B2B Case Study Live – Project Open Robe – part 2

B2B Case Study Velocity

No time to do an extended next installment of Project Open Robe, the case-study-in-progress that follows our B2B Marketing Manifesto campaign, but I wanted to check in quickly with two big things we’ve already learned.

The Manifesto is, what — three days old, and it’s already flying off the virtual shelves — which we’re thrilled about it (Neil will update us all later). Better still, we’ve already learned two really interesting lessons:

Lesson one: Community really works

One of the things we did to get the Manifesto off the ground was to share the piece in draft form with a few friends we’ve made online who also happen to be well-regarded B2B bloggers.  These generous people not only gave us their honest feedback — lots of really insightful thoughts — they were also kind enough to tell their readers and followers about the Manifesto.

This has helped enormously and it made us resolve to do two things: give back more to the B2B community by sharing content that we really like with our blog readers, Twitter followers and LinkedIn groupmates.  This is not only a win-win proposition, it means you store up some goodwill for when you really want to get the word out.

Second, we resolve to THANK these smart, kind folks explicitly. We’ve done so in the Manifesto itself but wanted to do a special shout-out to a few bloggers for their really great feedback and reviews:

We could go on but you’d stop reading. The point is: ask for help and good people will give it. But you need to create content that they’re happy to endorse and it helps to give back. We resolve to work harder on both fronts.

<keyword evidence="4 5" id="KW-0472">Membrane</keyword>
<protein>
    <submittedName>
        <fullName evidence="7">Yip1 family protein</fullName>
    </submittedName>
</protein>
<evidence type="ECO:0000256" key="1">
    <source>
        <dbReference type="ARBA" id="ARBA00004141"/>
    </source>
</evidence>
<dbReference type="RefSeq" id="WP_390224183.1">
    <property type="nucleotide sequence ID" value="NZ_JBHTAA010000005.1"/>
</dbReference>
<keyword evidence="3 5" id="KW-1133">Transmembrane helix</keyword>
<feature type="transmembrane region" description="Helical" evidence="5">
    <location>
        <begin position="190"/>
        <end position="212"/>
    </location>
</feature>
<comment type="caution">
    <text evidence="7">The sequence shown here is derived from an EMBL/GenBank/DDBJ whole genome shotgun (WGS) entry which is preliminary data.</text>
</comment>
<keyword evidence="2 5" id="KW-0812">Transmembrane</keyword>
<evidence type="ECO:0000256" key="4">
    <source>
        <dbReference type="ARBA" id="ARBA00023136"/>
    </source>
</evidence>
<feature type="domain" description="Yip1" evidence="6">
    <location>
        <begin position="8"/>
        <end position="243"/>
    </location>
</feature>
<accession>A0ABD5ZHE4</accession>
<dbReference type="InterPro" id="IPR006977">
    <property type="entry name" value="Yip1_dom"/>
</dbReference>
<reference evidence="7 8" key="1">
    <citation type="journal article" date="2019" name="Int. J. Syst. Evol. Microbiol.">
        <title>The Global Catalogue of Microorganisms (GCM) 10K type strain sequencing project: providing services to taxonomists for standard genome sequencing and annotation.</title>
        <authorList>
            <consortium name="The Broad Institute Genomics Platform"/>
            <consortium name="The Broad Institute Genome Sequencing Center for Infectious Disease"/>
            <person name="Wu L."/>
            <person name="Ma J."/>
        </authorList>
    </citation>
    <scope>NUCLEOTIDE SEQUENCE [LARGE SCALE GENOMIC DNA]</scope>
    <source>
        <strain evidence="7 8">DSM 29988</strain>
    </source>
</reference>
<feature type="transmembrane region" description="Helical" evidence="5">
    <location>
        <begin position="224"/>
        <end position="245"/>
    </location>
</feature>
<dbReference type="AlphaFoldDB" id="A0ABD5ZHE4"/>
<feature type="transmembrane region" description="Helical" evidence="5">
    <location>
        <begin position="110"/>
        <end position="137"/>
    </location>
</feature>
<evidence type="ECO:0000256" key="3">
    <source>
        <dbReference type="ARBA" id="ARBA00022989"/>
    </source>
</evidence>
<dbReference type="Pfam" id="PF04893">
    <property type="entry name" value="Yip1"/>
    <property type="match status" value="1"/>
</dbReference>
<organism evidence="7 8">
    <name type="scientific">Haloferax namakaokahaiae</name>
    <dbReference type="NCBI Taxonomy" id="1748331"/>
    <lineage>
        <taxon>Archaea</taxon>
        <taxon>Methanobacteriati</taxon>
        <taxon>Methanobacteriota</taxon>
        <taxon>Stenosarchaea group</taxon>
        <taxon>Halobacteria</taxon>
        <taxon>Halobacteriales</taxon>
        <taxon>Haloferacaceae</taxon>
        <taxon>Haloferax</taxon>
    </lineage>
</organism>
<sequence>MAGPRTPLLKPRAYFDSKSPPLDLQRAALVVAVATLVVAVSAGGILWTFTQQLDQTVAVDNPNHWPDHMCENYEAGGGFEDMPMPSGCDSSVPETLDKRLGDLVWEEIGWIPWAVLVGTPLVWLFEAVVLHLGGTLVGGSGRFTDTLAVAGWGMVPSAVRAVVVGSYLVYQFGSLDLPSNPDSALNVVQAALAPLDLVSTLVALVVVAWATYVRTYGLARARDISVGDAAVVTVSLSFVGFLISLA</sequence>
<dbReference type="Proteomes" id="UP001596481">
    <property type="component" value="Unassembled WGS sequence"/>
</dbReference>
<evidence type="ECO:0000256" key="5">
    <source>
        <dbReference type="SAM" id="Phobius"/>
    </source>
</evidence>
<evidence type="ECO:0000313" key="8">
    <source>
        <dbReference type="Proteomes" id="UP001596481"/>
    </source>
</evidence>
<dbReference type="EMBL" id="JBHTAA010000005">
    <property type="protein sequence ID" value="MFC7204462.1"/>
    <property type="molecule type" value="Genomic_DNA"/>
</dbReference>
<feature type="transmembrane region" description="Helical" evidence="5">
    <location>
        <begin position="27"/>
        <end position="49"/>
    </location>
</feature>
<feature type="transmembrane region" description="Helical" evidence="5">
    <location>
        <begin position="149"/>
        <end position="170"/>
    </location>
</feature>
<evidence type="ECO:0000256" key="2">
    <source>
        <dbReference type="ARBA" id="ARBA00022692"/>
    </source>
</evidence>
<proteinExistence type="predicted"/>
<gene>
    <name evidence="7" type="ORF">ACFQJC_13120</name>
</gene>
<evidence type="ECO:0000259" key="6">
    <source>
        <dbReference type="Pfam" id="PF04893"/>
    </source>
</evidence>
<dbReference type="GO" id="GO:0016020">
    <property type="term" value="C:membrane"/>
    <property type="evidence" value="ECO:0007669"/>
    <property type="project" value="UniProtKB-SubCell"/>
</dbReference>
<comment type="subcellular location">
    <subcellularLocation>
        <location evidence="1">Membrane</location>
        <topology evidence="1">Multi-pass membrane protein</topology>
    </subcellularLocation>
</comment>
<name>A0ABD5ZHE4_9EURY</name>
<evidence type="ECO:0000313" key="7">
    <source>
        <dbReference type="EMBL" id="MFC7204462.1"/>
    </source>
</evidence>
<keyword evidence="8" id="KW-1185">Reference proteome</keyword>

Lesson Two: Use your forms to ask a question

As almost an afterthought, we put an optional question in the Manifesto download form that said “The hardest thing in B2B is _______” .  We’ve had almost 50 responses to this question and it’s already sparking lots of new ideas.

We’ll report back on the results of this micro-survey (it’s fascinating) but just wanted to share this insight right away: whenever you do a form, ask a question. It’s great for insight and it starts conversations (you can’t reply to them all but a few do leap out and inspire an email chat).

That’s it for now. We’ll lots more goodies as we go along so do come back.

Want the full  Open Robe picture. They’re all here:

Project Open Robe Part 1 – the one where we commit ourselves in public (Planning)

Project Open Robe Part 2 – the one where it all kicks off (Thinking)

Project Open Robe Part 3 – the one where confidence starts to rise (First results)

Project Open Robe Part 4 – the one where the trick shots start (Cross-promotion)

Project Open Robe Part 5 – the one where we share the first month’s results (Reviewing)

Project Open Robe Part 6 – the one where we toughen up (Soul Searching)

Project Open Robe Part 7 – the one where we find the world’s best marketers (Segmenting)

Project Open Robe Part 8 – the one where we show that design isn’t everything (Style v Substance)

Project Open Robe Part 9 – the one where lead nurturing proves its worth (Marketo)

Project Open Robe Part 10 – the one where the form fights back (Form v No Form)

Project Open Robe Part 11 – the one about autoDMs in Twitter

Project Open Robe Part 12 – the one about re-purposing and atomising your content

Project Open Robe Part 13 – the one with an early peek at the outcomes

Project Open Robe Part 14 – the one where it ends (before it starts again)

photo: Creative Commons – Clinton Meyer


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– In. While you might have fewer contacts or current interests on a professional or
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When you are communicating one-on-one with the other person, it is
very important that the other person feels that he or she is special
to you and that his or her opinion matters to you.

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